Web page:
The British artist Richard Woods has transformed security booths into red-brick castles, covered rural cottages in multicolored stone motifs, and dressed up downtrodden suburban buildings with mock-Tudor façades. A gleeful mash-up of art, architecture and design, Woods’s work is fun, garish and immediate – an array of immersive structural makeovers that simultaneously derides and celebrates the human desire to make a mark on the urban landscape.
For “D.I.Y.”, Woods has clad the white-cube interior of London’s Alan Cristea Gallery in his trademark wood-grain motif. “I tend to work with more loaded architecture,” said the artist, calling from his south London studio. “But because this was a nice white box we thought we’d play with the angles, distort the cube a little bit more aggressively than we have done.”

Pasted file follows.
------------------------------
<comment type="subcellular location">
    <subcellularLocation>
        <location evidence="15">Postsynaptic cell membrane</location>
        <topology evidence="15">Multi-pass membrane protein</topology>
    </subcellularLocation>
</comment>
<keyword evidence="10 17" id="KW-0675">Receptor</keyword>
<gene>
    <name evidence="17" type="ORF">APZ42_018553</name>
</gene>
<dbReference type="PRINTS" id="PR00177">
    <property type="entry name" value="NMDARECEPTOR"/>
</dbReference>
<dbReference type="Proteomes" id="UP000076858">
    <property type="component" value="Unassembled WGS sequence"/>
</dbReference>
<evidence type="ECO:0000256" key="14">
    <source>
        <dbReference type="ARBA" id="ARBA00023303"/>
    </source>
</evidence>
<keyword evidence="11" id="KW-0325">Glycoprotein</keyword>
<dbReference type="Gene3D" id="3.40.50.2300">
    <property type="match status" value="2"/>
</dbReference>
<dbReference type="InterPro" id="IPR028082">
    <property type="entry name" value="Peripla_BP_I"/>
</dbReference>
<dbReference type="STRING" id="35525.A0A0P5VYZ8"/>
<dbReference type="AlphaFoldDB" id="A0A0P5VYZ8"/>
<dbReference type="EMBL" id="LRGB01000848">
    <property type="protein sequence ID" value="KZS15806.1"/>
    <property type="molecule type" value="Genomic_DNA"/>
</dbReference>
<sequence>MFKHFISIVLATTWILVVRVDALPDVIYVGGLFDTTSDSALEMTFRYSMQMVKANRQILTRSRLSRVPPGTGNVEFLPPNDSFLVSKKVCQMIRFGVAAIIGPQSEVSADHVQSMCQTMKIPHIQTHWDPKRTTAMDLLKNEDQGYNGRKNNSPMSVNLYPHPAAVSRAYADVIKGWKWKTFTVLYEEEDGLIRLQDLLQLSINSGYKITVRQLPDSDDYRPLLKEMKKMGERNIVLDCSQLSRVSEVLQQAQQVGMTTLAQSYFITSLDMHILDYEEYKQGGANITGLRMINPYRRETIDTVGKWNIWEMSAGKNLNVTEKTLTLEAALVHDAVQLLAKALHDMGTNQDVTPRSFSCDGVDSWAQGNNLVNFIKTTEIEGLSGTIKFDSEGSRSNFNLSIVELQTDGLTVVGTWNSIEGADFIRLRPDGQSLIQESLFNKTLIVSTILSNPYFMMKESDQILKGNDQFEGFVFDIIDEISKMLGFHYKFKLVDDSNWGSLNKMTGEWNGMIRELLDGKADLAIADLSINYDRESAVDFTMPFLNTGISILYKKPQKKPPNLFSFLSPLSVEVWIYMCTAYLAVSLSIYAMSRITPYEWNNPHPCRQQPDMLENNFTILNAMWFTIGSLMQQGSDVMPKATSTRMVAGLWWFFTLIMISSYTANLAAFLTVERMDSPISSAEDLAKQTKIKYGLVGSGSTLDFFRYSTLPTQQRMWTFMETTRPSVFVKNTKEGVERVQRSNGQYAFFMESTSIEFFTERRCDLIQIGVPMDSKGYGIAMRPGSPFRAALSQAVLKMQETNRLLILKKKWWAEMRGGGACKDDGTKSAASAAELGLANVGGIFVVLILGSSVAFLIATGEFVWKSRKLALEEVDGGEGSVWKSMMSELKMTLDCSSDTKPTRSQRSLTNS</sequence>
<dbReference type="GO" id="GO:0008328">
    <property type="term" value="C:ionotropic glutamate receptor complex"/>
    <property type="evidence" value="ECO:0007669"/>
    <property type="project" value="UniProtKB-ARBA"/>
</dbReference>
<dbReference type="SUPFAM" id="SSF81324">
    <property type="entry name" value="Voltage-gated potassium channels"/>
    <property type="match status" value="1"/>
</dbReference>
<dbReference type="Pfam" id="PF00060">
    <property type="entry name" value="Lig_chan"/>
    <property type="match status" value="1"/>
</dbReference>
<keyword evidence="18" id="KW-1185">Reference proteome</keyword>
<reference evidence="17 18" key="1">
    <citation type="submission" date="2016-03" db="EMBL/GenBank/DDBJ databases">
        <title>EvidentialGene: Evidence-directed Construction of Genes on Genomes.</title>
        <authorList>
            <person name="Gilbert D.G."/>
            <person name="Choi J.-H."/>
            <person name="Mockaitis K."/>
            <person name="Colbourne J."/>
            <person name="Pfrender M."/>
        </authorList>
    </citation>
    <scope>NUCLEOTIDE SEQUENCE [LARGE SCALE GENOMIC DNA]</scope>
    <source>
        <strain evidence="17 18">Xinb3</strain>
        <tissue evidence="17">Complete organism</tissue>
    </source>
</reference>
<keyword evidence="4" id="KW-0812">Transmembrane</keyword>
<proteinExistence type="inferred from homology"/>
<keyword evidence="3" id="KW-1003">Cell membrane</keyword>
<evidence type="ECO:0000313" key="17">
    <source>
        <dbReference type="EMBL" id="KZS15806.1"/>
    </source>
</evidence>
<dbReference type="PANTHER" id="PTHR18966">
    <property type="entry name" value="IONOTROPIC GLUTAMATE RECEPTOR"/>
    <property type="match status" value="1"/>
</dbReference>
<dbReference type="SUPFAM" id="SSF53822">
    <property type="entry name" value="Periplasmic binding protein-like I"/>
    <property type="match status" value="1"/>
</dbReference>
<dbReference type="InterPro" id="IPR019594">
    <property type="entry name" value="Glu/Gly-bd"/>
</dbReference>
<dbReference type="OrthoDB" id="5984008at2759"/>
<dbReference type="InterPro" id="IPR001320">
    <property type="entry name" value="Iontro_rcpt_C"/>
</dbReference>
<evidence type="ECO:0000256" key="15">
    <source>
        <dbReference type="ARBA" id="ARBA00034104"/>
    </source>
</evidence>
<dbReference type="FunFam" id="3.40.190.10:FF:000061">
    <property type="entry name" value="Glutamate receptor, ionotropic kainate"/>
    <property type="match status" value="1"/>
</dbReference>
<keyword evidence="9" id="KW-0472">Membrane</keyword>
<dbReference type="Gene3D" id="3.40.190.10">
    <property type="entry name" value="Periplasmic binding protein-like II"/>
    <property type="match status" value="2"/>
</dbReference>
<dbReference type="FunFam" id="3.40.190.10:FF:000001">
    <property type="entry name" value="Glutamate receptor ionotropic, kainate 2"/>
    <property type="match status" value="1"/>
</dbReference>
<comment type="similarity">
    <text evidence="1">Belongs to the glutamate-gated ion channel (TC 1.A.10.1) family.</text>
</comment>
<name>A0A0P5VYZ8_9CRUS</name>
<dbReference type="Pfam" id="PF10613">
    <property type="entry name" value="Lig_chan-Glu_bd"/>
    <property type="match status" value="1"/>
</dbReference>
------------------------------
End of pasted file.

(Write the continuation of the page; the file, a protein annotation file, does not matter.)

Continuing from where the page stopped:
The exhibition also includes two sets of prints – “remnants that look like they’ve been cut off or around previous installations,” he says, – and a couple of sculptures featuring the print blocks Woods and his small team use to create his motifs. The overall effect is dizzying – the a riot of color and handprinted pattern – but that’s exactly how Woods wanted it. “The name of the show acts as an axis,” he explains. “There’s a bunch of prints that have been made on radiator covers you can buy from [British hardware store] B&Q, so they relate very literally. And then there are paintings and print blocks, so you can see how the installation is made. It’s a bit of a collage – all of the work informs each other.”
“D.I.Y.” is on view at Alan Cristea Gallery, London April 29—June 1. alancristea.com.
Images: © Richard Woods and courtesy of Alan Cristea Gallery, London